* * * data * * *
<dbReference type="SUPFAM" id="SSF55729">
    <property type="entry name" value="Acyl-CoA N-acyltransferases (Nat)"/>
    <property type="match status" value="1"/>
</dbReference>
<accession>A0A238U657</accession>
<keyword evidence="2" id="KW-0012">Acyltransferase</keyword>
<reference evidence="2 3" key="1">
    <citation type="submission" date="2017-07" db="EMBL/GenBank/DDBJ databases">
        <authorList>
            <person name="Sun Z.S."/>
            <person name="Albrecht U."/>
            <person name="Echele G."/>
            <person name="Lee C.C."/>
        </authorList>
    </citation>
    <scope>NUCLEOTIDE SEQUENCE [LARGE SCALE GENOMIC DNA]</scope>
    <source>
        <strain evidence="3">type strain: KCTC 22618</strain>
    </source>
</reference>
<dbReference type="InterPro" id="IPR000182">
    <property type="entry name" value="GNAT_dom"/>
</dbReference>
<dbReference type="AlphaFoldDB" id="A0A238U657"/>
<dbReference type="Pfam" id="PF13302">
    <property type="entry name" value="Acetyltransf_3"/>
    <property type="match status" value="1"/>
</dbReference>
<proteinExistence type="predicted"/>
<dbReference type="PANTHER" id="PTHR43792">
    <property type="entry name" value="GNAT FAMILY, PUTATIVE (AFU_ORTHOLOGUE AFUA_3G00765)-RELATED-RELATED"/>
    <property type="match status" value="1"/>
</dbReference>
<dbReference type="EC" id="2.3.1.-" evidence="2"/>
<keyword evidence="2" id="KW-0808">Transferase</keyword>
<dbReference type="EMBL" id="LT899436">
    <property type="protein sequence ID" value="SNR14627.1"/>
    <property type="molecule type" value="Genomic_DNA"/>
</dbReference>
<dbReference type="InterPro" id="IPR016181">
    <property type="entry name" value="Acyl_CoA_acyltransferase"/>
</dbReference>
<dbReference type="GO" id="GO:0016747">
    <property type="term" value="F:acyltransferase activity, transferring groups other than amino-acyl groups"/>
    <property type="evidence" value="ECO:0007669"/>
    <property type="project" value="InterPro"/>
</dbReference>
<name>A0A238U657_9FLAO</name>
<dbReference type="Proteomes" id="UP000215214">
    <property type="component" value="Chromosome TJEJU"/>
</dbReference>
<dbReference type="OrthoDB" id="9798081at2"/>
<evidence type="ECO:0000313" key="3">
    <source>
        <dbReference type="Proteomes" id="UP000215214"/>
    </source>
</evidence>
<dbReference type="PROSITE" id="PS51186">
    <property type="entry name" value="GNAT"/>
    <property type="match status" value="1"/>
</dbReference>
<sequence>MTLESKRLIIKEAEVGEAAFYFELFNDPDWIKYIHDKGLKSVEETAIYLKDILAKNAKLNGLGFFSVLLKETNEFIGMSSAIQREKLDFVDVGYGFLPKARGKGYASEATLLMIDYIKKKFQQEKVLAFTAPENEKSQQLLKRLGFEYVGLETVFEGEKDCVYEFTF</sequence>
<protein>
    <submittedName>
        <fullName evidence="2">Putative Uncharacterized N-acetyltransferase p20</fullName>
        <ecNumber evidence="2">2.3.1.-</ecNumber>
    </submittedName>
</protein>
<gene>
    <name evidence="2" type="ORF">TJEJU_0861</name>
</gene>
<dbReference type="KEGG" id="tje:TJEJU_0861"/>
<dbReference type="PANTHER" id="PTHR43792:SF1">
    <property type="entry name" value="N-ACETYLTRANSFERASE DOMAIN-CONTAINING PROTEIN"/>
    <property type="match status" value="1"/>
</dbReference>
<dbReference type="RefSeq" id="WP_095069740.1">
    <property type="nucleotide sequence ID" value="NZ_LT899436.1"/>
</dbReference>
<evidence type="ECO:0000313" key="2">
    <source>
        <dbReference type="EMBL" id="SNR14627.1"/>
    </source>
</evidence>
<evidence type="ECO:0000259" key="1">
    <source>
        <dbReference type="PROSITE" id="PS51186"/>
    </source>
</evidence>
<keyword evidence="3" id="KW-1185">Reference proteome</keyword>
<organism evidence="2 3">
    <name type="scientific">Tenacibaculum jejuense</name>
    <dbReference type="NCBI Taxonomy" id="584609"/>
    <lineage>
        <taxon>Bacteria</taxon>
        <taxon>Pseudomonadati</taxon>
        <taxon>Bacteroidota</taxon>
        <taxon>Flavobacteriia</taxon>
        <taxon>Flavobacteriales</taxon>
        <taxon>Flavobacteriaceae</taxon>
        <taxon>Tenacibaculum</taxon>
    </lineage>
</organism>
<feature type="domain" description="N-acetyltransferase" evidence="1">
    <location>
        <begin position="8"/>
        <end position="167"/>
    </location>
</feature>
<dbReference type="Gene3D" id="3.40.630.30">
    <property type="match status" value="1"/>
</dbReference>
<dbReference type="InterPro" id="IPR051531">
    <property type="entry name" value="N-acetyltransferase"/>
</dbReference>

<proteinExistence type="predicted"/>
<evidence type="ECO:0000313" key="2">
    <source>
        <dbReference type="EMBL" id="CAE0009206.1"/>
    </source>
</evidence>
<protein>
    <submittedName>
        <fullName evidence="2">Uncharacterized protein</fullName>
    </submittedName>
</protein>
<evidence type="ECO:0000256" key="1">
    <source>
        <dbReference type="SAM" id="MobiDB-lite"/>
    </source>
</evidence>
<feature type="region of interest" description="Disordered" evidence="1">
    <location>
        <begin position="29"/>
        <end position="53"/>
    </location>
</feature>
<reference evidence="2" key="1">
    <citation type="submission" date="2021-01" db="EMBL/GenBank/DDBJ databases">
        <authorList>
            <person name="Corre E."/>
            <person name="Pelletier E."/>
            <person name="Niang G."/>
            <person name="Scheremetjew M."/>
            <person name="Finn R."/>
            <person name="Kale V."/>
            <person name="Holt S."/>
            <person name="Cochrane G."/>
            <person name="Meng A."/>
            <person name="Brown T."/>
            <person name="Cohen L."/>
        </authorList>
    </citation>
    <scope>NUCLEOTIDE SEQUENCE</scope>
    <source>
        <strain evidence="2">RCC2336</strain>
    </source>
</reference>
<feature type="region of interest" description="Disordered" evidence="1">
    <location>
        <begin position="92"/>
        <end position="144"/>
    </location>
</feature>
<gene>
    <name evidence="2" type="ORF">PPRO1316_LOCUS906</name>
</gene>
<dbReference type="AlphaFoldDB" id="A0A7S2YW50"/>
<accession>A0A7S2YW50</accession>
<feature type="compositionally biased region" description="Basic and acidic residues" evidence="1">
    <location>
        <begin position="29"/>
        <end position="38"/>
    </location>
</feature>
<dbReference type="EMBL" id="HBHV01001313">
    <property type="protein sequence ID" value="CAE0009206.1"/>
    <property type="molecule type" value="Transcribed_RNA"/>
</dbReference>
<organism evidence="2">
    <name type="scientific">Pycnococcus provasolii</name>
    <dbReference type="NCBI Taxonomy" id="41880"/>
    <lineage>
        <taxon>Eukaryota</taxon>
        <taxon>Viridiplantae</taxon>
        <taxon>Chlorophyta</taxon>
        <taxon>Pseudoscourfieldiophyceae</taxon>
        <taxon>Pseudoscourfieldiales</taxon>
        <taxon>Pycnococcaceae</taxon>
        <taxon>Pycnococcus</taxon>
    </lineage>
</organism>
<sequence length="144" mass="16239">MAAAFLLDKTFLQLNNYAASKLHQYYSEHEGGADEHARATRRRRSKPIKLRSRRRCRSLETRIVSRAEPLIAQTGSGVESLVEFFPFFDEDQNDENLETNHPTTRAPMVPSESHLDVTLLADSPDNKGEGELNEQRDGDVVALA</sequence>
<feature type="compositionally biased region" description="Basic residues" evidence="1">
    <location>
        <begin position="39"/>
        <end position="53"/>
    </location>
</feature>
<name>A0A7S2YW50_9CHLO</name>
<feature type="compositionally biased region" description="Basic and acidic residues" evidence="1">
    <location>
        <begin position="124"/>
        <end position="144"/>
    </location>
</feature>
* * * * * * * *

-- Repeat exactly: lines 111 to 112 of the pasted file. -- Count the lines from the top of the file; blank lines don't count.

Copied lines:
    <property type="match status" value="1"/>
</dbReference>